Chin: Alice in Wonderland
How frustrating! The music for composer Unsuk Chin’s operatic take on Lewis Carroll’s Alice in Wonderland is marvellous and these performances are outstanding. Soprano Sally Matthews in the demanding lead role as the innocent, continually bemused, occasionally exasperated Alice draws us into this topsy-turvy world. The other cast members are just as strong, with soprano Gwyneth Jones especially memorable as the Queen of Hearts. Kent Nagano ensures that the every shimmering, swirling detail of this richly imagined score can be heard.
So why the frustration? First of all, in the hands of stage director Achim Freyer, this is a decidedly existential view of wonderland. It is neither a child’s adventure, nor an adult’s fond remembrance of childhood imagination, but an adult nightmare of the helplessness of being a child in a befuddling world. Further productions will clarify whether this is inherent to Chin’s vision of Alice. The sense of unsettling dislocation is increased by the reliance on puppets and costumes where the singer’s face is obscured. An understandable solution for conveying the fantastical, but one that results in making it hard at times to tell who is singing what.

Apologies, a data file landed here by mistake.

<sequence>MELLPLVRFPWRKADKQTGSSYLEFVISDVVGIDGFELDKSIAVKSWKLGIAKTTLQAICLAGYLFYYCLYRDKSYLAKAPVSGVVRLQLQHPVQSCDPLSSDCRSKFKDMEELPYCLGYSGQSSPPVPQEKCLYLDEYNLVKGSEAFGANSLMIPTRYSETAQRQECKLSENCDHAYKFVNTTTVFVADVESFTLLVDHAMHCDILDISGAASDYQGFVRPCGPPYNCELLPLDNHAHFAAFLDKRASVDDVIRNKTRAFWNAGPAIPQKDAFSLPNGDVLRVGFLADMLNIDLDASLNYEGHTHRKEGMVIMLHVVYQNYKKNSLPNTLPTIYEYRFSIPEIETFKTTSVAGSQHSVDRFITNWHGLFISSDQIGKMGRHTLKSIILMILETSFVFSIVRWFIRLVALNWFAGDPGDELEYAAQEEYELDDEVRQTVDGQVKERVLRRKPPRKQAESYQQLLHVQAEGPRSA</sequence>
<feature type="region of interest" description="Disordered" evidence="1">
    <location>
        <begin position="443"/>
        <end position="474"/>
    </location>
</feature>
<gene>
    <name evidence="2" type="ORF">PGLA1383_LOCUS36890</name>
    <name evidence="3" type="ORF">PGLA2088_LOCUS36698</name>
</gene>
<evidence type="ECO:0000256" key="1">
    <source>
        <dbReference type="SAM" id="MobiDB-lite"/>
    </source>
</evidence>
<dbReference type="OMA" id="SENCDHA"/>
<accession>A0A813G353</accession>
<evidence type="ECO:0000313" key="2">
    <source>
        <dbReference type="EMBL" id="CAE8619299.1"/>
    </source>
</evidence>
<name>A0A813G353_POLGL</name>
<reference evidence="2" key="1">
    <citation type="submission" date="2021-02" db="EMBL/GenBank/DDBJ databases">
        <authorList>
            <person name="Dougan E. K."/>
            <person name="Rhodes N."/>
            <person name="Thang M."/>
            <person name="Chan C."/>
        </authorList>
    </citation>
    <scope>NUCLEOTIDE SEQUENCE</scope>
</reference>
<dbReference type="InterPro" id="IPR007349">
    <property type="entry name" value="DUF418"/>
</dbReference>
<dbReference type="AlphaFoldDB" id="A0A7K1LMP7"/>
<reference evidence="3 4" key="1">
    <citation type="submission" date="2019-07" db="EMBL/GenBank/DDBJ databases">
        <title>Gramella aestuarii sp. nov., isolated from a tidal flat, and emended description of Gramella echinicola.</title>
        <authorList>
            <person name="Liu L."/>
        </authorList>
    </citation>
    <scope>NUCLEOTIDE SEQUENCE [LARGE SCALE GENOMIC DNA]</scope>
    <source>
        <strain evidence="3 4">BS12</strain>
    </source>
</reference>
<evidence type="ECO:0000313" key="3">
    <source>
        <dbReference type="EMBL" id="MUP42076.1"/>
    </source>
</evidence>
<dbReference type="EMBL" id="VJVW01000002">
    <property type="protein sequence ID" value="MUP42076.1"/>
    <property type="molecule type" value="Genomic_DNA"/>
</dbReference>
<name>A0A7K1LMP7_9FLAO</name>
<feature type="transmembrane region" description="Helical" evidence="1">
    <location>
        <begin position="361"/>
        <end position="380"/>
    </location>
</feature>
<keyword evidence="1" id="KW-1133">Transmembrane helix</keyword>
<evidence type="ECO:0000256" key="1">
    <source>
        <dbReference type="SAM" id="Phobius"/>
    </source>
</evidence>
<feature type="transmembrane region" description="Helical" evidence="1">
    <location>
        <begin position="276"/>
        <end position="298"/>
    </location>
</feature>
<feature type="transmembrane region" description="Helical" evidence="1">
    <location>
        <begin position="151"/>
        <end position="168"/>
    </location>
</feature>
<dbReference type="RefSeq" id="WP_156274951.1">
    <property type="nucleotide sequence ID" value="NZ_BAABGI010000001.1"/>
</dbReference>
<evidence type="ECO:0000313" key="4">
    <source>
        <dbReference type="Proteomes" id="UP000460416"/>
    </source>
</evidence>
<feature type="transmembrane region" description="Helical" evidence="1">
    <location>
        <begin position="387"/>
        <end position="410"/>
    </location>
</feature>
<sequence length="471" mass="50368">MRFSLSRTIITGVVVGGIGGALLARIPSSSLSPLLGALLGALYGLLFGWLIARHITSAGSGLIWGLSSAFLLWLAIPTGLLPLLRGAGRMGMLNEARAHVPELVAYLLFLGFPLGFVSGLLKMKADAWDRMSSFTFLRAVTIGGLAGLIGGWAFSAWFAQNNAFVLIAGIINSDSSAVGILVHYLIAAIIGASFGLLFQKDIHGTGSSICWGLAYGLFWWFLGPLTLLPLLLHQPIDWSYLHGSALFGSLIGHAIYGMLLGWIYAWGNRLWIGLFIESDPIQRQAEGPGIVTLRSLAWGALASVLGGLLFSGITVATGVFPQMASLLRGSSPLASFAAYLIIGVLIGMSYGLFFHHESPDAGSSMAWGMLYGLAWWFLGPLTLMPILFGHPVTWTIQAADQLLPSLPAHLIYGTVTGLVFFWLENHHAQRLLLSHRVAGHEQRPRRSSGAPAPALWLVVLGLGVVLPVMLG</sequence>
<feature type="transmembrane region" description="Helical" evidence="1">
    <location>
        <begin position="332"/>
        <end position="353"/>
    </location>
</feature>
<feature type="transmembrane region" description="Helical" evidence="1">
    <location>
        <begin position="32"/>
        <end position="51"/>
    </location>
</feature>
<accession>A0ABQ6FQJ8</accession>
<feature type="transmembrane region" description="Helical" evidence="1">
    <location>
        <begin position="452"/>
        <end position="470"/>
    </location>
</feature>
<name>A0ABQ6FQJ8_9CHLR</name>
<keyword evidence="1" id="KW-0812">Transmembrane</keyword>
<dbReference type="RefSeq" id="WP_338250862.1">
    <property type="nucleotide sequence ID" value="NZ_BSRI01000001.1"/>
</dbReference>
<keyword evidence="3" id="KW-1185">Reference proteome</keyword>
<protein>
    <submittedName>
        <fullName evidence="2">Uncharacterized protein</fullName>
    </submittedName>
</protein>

Compounding all this is terrible camera work which constantly flits between random close-ups, twists and supposedly clever tricks, thus continually obscuring a clear sense
of what is actually happening on stage. It becomes tiresome a few minutes into this two-hour work and would ruin even a first-rate production. Oh, and despite being packaged as surround sound, this is only stereo. Chin deserves better.